The obituary stated that Carol Smith was survived by her two children, Peter and Cindy. What it didn’t mention was the difficult situation Peter, Cindy, and their loved ones faced. During her divorce from the children’s father, the court granted sole physical custody to Carol. Where the children would live, and with whom, could be uncertain now that Carol is gone. When a custodial parent dies, some hard decisions may lie ahead.
The Parenting Plan
When children are involved, divorcing couples must prepare a parenting plan before the divorce can be finalized. Some of the issues they negotiate include:
- Whether they will have joint or sole legal custody. Legal custody refers to making important decisions about the children’s health, education, and welfare.
- Whether they will have joint or sole physical custody. Physical custody refers to where the children will live and spend their time.
For example, Carol Smith had sole physical custody of the children but shared legal custody with their dad, Greg.
The Surviving Parent’s Rights
California Family Code §3010(b) states:
“(b) If one parent is dead, is unable or refuses to take custody, or has abandoned the child, the other parent is entitled to custody of the child.”
However, remember that California family law judges always try to put the best interests of the child first. Sometimes the court considers the surviving parent to be unfit, or the noncustodial parent simply cannot take the children. In these cases, other arrangements will be made.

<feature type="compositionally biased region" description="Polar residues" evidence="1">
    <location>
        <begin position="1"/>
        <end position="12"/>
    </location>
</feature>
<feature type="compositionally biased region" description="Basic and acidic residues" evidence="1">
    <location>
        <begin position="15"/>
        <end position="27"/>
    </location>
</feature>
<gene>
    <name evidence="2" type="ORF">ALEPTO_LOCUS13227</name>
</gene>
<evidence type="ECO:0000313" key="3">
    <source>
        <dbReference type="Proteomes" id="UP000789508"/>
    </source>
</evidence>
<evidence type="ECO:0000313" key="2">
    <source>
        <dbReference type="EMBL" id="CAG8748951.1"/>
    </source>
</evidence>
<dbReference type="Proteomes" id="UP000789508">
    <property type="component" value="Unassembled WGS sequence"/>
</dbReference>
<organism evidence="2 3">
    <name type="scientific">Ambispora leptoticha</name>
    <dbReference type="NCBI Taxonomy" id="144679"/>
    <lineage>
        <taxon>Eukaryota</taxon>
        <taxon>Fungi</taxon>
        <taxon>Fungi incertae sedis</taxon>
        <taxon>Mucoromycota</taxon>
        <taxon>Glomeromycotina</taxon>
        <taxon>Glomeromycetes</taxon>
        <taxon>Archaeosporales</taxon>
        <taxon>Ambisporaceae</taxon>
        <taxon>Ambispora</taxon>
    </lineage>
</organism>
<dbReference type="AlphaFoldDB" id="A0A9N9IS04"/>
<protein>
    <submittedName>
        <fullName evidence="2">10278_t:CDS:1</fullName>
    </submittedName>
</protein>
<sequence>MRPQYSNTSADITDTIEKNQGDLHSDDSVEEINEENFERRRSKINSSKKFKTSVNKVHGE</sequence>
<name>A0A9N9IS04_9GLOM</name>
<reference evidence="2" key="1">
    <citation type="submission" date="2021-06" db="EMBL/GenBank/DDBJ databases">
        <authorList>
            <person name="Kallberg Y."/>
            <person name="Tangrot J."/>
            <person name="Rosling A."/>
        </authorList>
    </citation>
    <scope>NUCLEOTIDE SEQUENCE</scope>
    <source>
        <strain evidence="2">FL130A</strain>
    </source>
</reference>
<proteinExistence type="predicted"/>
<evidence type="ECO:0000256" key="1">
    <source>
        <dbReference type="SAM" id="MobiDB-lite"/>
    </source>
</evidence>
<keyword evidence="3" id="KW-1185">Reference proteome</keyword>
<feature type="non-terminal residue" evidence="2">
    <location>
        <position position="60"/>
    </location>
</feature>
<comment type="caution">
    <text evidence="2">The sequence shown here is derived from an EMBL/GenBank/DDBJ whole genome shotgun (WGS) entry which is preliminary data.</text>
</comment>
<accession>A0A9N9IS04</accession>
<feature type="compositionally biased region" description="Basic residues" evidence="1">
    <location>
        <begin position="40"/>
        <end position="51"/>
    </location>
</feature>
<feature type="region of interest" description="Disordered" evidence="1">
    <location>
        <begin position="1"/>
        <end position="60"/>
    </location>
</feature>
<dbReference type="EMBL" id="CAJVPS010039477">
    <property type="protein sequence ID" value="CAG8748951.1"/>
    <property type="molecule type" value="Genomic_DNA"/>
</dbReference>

Finding a New Guardian
In situations where the surviving parent is unable or unwilling to take custody of the children, courts may consider granting custody to:
- Step-parents, especially if the step-parent adopted the children;
- Relatives of the children or their parents, including grandparents; and
- Family friends.
When there is no other alternative, the kids may go into foster care after their custodial parent passes away.
Two final issues may occur when deciding parenting issues after a custodial parent dies. The deceased parent may have left a Will stating whom he or she wants to care for their children. A Will generally cannot be the final say on where the children live. However, courts may take the deceased parent’s finals wishes into account
Family law judges also may let the children state where they would like to live. This information could affect the judge’s decision, depending on the children’s maturity and age.
It’s Crucial to Move Quickly After a Custodial Parent Dies
Deciding where children will live can help provide stability at a time when they need it most. The attorneys at The Law Offices of Judy L. Burger are well-versed in divorce and child custody issues. Judy Burger is a California Certified Family Law Specialist and founder of the Law Offices of Judy L. Burger. Please call our offices at 415-293-8314 to set up an appointment with one of our attorneys. We assist clients along the Northern to Southern California Coast.